Sunday, January 6, 2013
WHAT: Blue Hawaii was the biggest box office success of his motion picture career. I've never seen any of his movies though- probably should remedy that someday.
WHERE/WHEN: 6PM at the New Parkway, just a short walk from the 19th Street BART station in Oakland.
WHY: Wait, back up. The New Parkway: what's that? For those of you who remember the original Parkway which closed nearly four years ago, it still stands vacant near Lake Merritt, which is a shame. But a new group of community-minded Oaklanders have been able to borrow that cinema's name and some of the essentials of its 1997-2009 business model (couches, pizza, beer, and second-run movies) and recreate it in a former auto shop in the Uptown neighborhood, while adding some new flavors to the literal and figurative menu. The doors opened to the public a couple weeks ago after a few delays, and the opening weekend was made rockier by a picket by the local projectionists union and its supporters, which appears to have been resolved fairly quickly. I decided to check the place out myself Thursday night for my second viewing of Holy Motors, and was for the most part pretty impressed with the operation, although I did not order food or drink on this visit so I can't really comment on that aspect of the experience. Anyway, Blue Hawaii (a replacement for a previously-scheduled Elvis picture Viva Las Vegas) kicks off the 2013 Thrillville schedule of cult movies programmed by one holdover from the previous Parkway staff: Will "The Thrill" Viharo. Other special programs the venue is exploring include a documentary night, a grindhouse night, and Queer Sunday Matinee that today includes It Gets Messy In Here.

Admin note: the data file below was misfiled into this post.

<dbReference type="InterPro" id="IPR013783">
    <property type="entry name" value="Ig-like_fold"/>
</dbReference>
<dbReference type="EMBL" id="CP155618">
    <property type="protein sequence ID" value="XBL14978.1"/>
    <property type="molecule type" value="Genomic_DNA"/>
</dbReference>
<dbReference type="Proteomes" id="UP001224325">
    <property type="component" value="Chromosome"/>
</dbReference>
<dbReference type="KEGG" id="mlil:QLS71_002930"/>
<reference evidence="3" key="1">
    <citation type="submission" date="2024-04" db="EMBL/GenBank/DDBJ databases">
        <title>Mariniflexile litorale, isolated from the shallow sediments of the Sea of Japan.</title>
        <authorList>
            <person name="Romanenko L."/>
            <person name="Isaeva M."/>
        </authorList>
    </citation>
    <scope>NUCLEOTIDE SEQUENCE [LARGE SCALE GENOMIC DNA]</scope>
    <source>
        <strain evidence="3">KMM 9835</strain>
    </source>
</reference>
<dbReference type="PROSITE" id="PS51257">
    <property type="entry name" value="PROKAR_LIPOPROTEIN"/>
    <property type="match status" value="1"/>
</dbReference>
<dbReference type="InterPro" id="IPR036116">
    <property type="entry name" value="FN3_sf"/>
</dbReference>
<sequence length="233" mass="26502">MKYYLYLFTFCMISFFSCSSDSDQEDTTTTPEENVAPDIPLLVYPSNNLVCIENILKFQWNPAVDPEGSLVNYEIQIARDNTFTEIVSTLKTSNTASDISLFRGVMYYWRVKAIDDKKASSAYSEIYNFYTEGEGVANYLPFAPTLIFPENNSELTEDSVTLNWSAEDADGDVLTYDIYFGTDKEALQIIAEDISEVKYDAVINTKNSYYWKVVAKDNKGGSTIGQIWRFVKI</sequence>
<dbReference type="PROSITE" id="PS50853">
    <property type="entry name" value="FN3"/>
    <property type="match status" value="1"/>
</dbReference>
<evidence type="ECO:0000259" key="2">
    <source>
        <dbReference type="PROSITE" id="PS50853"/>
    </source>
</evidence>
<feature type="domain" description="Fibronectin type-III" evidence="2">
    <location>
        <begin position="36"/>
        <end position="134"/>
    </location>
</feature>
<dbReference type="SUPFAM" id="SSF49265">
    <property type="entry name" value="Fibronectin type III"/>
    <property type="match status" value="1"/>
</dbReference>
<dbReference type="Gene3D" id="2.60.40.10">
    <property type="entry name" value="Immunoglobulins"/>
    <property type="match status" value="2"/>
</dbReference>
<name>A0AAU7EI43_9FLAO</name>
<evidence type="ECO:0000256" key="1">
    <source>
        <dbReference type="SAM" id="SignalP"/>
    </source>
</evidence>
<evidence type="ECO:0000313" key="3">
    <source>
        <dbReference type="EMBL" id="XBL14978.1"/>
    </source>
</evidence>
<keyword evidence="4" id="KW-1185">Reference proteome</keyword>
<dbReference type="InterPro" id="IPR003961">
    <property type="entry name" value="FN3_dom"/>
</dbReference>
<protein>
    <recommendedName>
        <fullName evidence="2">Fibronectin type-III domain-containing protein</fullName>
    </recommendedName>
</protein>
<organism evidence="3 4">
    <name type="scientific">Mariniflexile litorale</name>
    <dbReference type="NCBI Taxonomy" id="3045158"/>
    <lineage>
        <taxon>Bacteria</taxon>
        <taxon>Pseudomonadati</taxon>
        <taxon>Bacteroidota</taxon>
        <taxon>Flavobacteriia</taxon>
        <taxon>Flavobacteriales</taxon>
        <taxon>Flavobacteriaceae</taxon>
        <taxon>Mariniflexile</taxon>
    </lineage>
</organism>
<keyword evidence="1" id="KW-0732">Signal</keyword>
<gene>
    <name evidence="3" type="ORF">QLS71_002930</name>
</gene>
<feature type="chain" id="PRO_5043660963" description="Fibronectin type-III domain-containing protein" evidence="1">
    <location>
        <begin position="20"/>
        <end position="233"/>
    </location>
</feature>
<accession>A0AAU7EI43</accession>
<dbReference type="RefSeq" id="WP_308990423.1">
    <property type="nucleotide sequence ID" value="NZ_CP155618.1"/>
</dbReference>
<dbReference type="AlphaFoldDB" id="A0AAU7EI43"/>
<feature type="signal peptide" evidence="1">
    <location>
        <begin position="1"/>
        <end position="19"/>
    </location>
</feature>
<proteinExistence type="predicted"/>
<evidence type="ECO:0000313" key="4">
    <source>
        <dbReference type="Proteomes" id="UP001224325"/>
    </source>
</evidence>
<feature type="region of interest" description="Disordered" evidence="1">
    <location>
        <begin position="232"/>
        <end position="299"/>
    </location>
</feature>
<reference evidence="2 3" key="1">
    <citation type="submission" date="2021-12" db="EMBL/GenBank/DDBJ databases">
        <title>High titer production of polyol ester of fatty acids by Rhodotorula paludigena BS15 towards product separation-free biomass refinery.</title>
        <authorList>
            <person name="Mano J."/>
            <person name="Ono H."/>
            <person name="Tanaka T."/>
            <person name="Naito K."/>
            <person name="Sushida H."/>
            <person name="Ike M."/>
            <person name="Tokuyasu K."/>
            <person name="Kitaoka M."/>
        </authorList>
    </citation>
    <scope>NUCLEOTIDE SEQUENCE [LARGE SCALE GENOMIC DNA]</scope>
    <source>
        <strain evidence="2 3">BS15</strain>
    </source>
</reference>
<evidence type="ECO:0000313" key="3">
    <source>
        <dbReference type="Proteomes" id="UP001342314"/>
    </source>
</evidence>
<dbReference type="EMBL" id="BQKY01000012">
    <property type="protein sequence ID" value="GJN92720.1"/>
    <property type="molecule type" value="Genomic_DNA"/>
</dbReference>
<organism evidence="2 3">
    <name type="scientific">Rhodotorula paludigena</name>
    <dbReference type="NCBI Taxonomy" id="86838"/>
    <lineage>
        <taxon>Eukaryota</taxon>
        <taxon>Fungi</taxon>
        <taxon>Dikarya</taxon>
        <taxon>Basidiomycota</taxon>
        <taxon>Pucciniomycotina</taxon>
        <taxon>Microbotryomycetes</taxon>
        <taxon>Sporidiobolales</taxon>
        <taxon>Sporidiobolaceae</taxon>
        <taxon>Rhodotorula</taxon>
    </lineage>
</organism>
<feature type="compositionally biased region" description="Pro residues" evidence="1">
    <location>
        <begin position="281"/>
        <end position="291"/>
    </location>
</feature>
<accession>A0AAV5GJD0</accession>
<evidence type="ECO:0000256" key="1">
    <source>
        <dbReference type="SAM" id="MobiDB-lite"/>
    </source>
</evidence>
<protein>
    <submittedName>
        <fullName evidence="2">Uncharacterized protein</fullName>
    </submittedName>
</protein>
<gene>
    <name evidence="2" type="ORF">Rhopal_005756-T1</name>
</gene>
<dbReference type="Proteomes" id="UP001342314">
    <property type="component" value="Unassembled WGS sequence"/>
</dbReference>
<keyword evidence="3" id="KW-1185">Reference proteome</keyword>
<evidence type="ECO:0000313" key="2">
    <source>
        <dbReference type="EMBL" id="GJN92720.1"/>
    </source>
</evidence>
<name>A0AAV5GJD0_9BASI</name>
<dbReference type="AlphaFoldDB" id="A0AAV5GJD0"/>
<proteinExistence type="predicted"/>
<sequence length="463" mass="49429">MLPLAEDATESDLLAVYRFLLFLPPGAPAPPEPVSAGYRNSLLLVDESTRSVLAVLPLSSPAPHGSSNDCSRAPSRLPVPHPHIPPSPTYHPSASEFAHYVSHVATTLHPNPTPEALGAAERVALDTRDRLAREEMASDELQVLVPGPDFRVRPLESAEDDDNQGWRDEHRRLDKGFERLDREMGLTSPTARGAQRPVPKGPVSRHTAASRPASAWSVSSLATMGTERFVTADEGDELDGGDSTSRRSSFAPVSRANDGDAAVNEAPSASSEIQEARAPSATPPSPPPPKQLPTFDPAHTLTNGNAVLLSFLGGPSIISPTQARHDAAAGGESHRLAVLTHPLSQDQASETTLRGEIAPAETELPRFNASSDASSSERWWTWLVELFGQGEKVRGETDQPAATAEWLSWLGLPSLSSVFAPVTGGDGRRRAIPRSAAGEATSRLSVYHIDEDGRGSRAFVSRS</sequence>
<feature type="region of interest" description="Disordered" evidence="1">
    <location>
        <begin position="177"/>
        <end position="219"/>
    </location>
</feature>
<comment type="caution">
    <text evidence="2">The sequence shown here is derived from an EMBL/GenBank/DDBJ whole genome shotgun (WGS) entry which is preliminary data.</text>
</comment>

HOW: The one disappointment (though in no way a surprise) about the New Parkway is that its screenings are digital-only. Holy Motors was shot digitally and looked pretty good digitally-projected, although I did detect a very slight keystoning issue (that my companion, a filmmaker, did not notice until I pointed it out). Blue Hawaii was shot on film of course, so it's more of a disappointment that it'll be projected via DVD. If you know of a place showing Elvis movies on 35mm, much less one where you can order sangria and quesadillas to consume during the show, let me know.